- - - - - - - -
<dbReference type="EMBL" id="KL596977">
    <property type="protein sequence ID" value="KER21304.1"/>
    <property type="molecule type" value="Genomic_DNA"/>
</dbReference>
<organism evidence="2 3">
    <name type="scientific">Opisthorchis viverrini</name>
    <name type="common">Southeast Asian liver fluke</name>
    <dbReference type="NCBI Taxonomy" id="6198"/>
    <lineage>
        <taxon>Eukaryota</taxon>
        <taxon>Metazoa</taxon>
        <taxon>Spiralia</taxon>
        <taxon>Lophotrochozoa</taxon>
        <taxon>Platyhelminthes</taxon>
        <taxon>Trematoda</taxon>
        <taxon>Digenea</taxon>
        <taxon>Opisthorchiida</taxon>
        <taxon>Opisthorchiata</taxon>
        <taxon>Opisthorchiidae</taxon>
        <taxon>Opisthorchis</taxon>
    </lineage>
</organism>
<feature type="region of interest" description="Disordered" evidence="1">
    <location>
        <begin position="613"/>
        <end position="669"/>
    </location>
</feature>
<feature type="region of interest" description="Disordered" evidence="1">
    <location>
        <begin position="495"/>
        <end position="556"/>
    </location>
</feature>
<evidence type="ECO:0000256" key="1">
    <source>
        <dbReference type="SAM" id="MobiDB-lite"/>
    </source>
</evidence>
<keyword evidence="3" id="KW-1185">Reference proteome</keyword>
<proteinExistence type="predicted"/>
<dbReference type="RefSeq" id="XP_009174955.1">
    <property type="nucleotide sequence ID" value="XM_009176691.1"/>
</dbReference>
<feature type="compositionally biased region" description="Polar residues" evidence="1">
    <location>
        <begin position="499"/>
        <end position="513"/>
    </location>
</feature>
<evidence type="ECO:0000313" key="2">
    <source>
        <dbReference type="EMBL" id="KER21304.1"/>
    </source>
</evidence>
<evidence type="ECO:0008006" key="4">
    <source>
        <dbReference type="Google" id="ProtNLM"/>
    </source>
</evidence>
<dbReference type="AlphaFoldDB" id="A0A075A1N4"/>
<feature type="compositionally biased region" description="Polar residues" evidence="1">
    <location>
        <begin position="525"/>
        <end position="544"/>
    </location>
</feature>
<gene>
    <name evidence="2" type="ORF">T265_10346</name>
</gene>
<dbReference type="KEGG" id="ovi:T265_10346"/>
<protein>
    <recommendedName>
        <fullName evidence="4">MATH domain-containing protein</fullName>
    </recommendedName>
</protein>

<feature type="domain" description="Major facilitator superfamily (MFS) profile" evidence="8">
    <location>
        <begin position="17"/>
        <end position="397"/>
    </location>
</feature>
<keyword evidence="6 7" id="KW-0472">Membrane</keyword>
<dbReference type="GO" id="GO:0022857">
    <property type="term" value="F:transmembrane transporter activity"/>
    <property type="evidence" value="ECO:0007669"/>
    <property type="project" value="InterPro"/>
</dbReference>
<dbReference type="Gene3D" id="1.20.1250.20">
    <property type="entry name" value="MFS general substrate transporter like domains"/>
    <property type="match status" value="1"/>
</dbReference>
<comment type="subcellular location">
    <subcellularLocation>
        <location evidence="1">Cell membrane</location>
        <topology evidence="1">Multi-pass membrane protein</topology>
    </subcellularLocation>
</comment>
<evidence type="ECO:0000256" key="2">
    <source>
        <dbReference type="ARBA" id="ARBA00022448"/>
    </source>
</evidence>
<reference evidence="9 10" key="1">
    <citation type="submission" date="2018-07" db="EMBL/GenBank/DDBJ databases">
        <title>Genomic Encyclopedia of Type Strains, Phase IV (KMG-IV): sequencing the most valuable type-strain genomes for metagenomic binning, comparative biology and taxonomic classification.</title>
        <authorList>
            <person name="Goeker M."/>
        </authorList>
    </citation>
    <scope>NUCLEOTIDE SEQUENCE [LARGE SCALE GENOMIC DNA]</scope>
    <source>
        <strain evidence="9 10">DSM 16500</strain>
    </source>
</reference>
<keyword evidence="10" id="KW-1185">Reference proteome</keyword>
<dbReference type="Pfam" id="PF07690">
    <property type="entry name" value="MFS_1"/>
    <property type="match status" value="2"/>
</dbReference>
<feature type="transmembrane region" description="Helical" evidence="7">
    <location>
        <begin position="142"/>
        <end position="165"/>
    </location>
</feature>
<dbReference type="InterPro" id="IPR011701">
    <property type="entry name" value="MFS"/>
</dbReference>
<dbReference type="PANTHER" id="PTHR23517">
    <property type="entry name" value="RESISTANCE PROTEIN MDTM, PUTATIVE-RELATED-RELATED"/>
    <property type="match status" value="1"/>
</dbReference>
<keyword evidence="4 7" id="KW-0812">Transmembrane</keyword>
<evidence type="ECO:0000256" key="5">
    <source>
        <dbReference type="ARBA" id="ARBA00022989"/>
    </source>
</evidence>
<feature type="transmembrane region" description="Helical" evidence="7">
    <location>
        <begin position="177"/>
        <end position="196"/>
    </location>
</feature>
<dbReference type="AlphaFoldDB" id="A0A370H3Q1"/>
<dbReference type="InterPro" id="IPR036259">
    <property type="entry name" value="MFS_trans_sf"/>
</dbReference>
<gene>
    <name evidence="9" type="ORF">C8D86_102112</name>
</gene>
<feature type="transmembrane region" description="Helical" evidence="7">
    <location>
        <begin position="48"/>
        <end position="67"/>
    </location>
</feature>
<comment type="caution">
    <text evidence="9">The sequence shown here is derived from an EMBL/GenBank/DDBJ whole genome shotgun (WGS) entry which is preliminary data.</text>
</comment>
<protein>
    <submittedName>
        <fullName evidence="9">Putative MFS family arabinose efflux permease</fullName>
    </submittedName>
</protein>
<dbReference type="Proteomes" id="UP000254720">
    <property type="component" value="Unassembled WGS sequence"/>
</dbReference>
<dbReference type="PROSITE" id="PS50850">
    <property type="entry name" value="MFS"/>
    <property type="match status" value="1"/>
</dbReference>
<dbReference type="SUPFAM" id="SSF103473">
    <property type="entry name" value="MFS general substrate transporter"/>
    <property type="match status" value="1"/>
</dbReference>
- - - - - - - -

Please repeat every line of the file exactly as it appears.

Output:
<dbReference type="EMBL" id="KL596977">
    <property type="protein sequence ID" value="KER21304.1"/>
    <property type="molecule type" value="Genomic_DNA"/>
</dbReference>
<organism evidence="2 3">
    <name type="scientific">Opisthorchis viverrini</name>
    <name type="common">Southeast Asian liver fluke</name>
    <dbReference type="NCBI Taxonomy" id="6198"/>
    <lineage>
        <taxon>Eukaryota</taxon>
        <taxon>Metazoa</taxon>
        <taxon>Spiralia</taxon>
        <taxon>Lophotrochozoa</taxon>
        <taxon>Platyhelminthes</taxon>
        <taxon>Trematoda</taxon>
        <taxon>Digenea</taxon>
        <taxon>Opisthorchiida</taxon>
        <taxon>Opisthorchiata</taxon>
        <taxon>Opisthorchiidae</taxon>
        <taxon>Opisthorchis</taxon>
    </lineage>
</organism>
<feature type="region of interest" description="Disordered" evidence="1">
    <location>
        <begin position="613"/>
        <end position="669"/>
    </location>
</feature>
<feature type="region of interest" description="Disordered" evidence="1">
    <location>
        <begin position="495"/>
        <end position="556"/>
    </location>
</feature>
<evidence type="ECO:0000256" key="1">
    <source>
        <dbReference type="SAM" id="MobiDB-lite"/>
    </source>
</evidence>
<keyword evidence="3" id="KW-1185">Reference proteome</keyword>
<proteinExistence type="predicted"/>
<dbReference type="RefSeq" id="XP_009174955.1">
    <property type="nucleotide sequence ID" value="XM_009176691.1"/>
</dbReference>
<feature type="compositionally biased region" description="Polar residues" evidence="1">
    <location>
        <begin position="499"/>
        <end position="513"/>
    </location>
</feature>
<evidence type="ECO:0000313" key="2">
    <source>
        <dbReference type="EMBL" id="KER21304.1"/>
    </source>
</evidence>
<evidence type="ECO:0008006" key="4">
    <source>
        <dbReference type="Google" id="ProtNLM"/>
    </source>
</evidence>
<dbReference type="AlphaFoldDB" id="A0A075A1N4"/>
<feature type="compositionally biased region" description="Polar residues" evidence="1">
    <location>
        <begin position="525"/>
        <end position="544"/>
    </location>
</feature>
<gene>
    <name evidence="2" type="ORF">T265_10346</name>
</gene>
<dbReference type="KEGG" id="ovi:T265_10346"/>
<protein>
    <recommendedName>
        <fullName evidence="4">MATH domain-containing protein</fullName>
    </recommendedName>
</protein>

<feature type="domain" description="Major facilitator superfamily (MFS) profile" evidence="8">
    <location>
        <begin position="17"/>
        <end position="397"/>
    </location>
</feature>
<keyword evidence="6 7" id="KW-0472">Membrane</keyword>
<dbReference type="GO" id="GO:0022857">
    <property type="term" value="F:transmembrane transporter activity"/>
    <property type="evidence" value="ECO:0007669"/>
    <property type="project" value="InterPro"/>
</dbReference>
<dbReference type="Gene3D" id="1.20.1250.20">
    <property type="entry name" value="MFS general substrate transporter like domains"/>
    <property type="match status" value="1"/>
</dbReference>
<comment type="subcellular location">
    <subcellularLocation>
        <location evidence="1">Cell membrane</location>
        <topology evidence="1">Multi-pass membrane protein</topology>
    </subcellularLocation>
</comment>
<evidence type="ECO:0000256" key="2">
    <source>
        <dbReference type="ARBA" id="ARBA00022448"/>
    </source>
</evidence>
<reference evidence="9 10" key="1">
    <citation type="submission" date="2018-07" db="EMBL/GenBank/DDBJ databases">
        <title>Genomic Encyclopedia of Type Strains, Phase IV (KMG-IV): sequencing the most valuable type-strain genomes for metagenomic binning, comparative biology and taxonomic classification.</title>
        <authorList>
            <person name="Goeker M."/>
        </authorList>
    </citation>
    <scope>NUCLEOTIDE SEQUENCE [LARGE SCALE GENOMIC DNA]</scope>
    <source>
        <strain evidence="9 10">DSM 16500</strain>
    </source>
</reference>
<keyword evidence="10" id="KW-1185">Reference proteome</keyword>
<dbReference type="Pfam" id="PF07690">
    <property type="entry name" value="MFS_1"/>
    <property type="match status" value="2"/>
</dbReference>
<feature type="transmembrane region" description="Helical" evidence="7">
    <location>
        <begin position="142"/>
        <end position="165"/>
    </location>
</feature>
<dbReference type="InterPro" id="IPR011701">
    <property type="entry name" value="MFS"/>
</dbReference>
<dbReference type="PANTHER" id="PTHR23517">
    <property type="entry name" value="RESISTANCE PROTEIN MDTM, PUTATIVE-RELATED-RELATED"/>
    <property type="match status" value="1"/>
</dbReference>
<keyword evidence="4 7" id="KW-0812">Transmembrane</keyword>
<evidence type="ECO:0000256" key="5">
    <source>
        <dbReference type="ARBA" id="ARBA00022989"/>
    </source>
</evidence>
<feature type="transmembrane region" description="Helical" evidence="7">
    <location>
        <begin position="177"/>
        <end position="196"/>
    </location>
</feature>
<dbReference type="AlphaFoldDB" id="A0A370H3Q1"/>
<dbReference type="InterPro" id="IPR036259">
    <property type="entry name" value="MFS_trans_sf"/>
</dbReference>
<gene>
    <name evidence="9" type="ORF">C8D86_102112</name>
</gene>
<feature type="transmembrane region" description="Helical" evidence="7">
    <location>
        <begin position="48"/>
        <end position="67"/>
    </location>
</feature>
<comment type="caution">
    <text evidence="9">The sequence shown here is derived from an EMBL/GenBank/DDBJ whole genome shotgun (WGS) entry which is preliminary data.</text>
</comment>
<protein>
    <submittedName>
        <fullName evidence="9">Putative MFS family arabinose efflux permease</fullName>
    </submittedName>
</protein>
<dbReference type="Proteomes" id="UP000254720">
    <property type="component" value="Unassembled WGS sequence"/>
</dbReference>
<dbReference type="PROSITE" id="PS50850">
    <property type="entry name" value="MFS"/>
    <property type="match status" value="1"/>
</dbReference>
<dbReference type="SUPFAM" id="SSF103473">
    <property type="entry name" value="MFS general substrate transporter"/>
    <property type="match status" value="1"/>
</dbReference>